Event Title

Geoelectric and magnetic characteristics of fracture traces: A tool for groundwater exploration in igneous rocks

Location

Eccles Conference Center

Event Website

http://water.usu.edu

Start Date

4-2-2014 5:00 PM

End Date

4-2-2014 5:15 PM

Description

Utah Valley University has a long-term program of groundwater development in the Trans-Mexican Volcanic Belt in the state of Guanajuato, Mexico, in cooperation with Choice Humanitarian. Thus far, we have drilled a successful 50-m well in basalt for the village of Tamaula and an unsuccessful 22-m well in rhyolite for the village of Garbanzo. Well sites have been chosen based on spring locations and on fracture traces, which are linear features as seen on aerial photos. The objective of this study is to measure and model the geoelectric and magnetic characteristics of fracture traces as a means of determining which fracture traces are most indicative of actual fractured rock. Thus far, studies have been carried out on 20 fracture traces in rhyolite in the Trans-Mexican Volcanic Belt, six fracture traces in rhyolite / diorite / monzonite of the La Sal Intrusives in the La Sal Mountains of Utah, and one fracture trace in rhyolite of the Soldiers Pass Formation west of Utah Lake. The Earth’s total magnetic field has been measured at about 1-m spacing along profiles perpendicular to fracture traces using the Geometrics G-856 Proton Precession Magnetometer. Magnetic susceptibilities have been measured in the field using the portable SM-20 Magnetic Susceptibility Meter and in the lab using the Bartington MS3 Magnetic Susceptibility Meter. Geoelectric soundings for resistivity, chargeability and self-potential have been carried out both on and off fracture traces using the Iris Instruments Syscal Junior Resistivity Meter with the Schlumberger array parallel to the fracture trace at spacings in the range AB/2 = 2.29-137 m. Geoelectric profiles have been carried out perpendicular to fracture traces (with the array parallel to the fracture trace) at spacings AB/2 = 15.2 m and 137 m. Geoelectric and magnetic modeling is being carried out using the 1X2D-GM Magnetic Interpretation Software and the 1X1D Sounding Inversion Software. Preliminary results indicate that some fracture traces are associated with both magnetic and electrical resistivity lows consistent with intermediate depth (~ 50 m) fractured rock, although not all fracture traces have these characteristics. Further results will be reported at the meeting.

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Apr 2nd, 5:00 PM Apr 2nd, 5:15 PM

Geoelectric and magnetic characteristics of fracture traces: A tool for groundwater exploration in igneous rocks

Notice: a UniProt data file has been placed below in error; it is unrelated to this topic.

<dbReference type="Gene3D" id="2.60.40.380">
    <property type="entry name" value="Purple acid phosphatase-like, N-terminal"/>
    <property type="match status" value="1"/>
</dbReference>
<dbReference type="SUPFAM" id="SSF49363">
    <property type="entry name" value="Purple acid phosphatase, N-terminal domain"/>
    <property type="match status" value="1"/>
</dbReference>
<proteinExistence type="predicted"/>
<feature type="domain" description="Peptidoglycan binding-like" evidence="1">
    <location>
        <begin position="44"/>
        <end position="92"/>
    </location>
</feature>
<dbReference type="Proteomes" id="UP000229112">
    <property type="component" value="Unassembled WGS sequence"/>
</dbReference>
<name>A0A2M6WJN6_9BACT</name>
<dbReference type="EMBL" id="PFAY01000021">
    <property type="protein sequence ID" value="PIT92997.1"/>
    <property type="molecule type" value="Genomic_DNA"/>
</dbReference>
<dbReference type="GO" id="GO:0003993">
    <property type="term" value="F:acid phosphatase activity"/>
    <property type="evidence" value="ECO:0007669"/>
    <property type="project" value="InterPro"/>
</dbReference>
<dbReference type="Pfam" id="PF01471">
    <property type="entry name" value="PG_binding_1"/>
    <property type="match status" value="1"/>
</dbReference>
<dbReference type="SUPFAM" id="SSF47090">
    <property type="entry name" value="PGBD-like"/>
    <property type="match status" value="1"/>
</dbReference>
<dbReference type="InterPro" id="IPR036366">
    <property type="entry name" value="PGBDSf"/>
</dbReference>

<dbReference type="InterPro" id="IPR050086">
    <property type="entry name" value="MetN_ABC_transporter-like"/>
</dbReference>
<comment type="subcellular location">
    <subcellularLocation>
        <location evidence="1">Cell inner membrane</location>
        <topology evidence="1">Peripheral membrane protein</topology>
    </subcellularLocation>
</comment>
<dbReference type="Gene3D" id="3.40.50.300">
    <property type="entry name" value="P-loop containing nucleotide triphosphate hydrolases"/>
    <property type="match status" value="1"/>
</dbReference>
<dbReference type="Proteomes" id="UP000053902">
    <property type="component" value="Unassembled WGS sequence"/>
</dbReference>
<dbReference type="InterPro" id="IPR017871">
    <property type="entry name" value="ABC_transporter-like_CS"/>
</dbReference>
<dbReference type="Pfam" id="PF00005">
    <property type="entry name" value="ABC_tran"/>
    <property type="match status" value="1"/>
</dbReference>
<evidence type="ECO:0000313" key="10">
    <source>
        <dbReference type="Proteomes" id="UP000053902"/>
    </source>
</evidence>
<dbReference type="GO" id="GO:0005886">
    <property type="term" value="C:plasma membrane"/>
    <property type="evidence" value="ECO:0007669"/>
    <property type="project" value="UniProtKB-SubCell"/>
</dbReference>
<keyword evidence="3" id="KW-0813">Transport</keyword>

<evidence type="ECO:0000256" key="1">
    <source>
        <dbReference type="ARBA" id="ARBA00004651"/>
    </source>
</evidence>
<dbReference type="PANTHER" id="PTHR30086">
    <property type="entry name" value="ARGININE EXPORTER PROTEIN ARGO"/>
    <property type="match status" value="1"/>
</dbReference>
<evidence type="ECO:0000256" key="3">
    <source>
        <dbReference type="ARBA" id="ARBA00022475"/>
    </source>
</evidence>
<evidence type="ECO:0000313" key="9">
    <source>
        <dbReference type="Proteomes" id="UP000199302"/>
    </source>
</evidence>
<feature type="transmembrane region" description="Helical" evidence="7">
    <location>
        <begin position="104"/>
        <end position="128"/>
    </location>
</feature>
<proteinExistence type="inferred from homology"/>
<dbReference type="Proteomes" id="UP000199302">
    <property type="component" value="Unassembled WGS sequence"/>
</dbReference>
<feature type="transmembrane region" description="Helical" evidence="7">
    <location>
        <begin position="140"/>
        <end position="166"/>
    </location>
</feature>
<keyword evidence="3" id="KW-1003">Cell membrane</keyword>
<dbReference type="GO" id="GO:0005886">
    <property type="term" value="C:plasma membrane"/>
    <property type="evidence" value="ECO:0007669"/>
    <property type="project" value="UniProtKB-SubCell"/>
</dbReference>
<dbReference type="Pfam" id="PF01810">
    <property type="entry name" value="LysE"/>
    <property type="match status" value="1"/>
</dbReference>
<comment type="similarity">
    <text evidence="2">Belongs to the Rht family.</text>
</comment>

Eccles Conference Center

Utah Valley University has a long-term program of groundwater development in the Trans-Mexican Volcanic Belt in the state of Guanajuato, Mexico, in cooperation with Choice Humanitarian. Thus far, we have drilled a successful 50-m well in basalt for the village of Tamaula and an unsuccessful 22-m well in rhyolite for the village of Garbanzo. Well sites have been chosen based on spring locations and on fracture traces, which are linear features as seen on aerial photos. The objective of this study is to measure and model the geoelectric and magnetic characteristics of fracture traces as a means of determining which fracture traces are most indicative of actual fractured rock. Thus far, studies have been carried out on 20 fracture traces in rhyolite in the Trans-Mexican Volcanic Belt, six fracture traces in rhyolite / diorite / monzonite of the La Sal Intrusives in the La Sal Mountains of Utah, and one fracture trace in rhyolite of the Soldiers Pass Formation west of Utah Lake. The Earth’s total magnetic field has been measured at about 1-m spacing along profiles perpendicular to fracture traces using the Geometrics G-856 Proton Precession Magnetometer. Magnetic susceptibilities have been measured in the field using the portable SM-20 Magnetic Susceptibility Meter and in the lab using the Bartington MS3 Magnetic Susceptibility Meter. Geoelectric soundings for resistivity, chargeability and self-potential have been carried out both on and off fracture traces using the Iris Instruments Syscal Junior Resistivity Meter with the Schlumberger array parallel to the fracture trace at spacings in the range AB/2 = 2.29-137 m. Geoelectric profiles have been carried out perpendicular to fracture traces (with the array parallel to the fracture trace) at spacings AB/2 = 15.2 m and 137 m. Geoelectric and magnetic modeling is being carried out using the 1X2D-GM Magnetic Interpretation Software and the 1X1D Sounding Inversion Software. Preliminary results indicate that some fracture traces are associated with both magnetic and electrical resistivity lows consistent with intermediate depth (~ 50 m) fractured rock, although not all fracture traces have these characteristics. Further results will be reported at the meeting.

https://digitalcommons.usu.edu/runoff/2014/2014Abstracts/35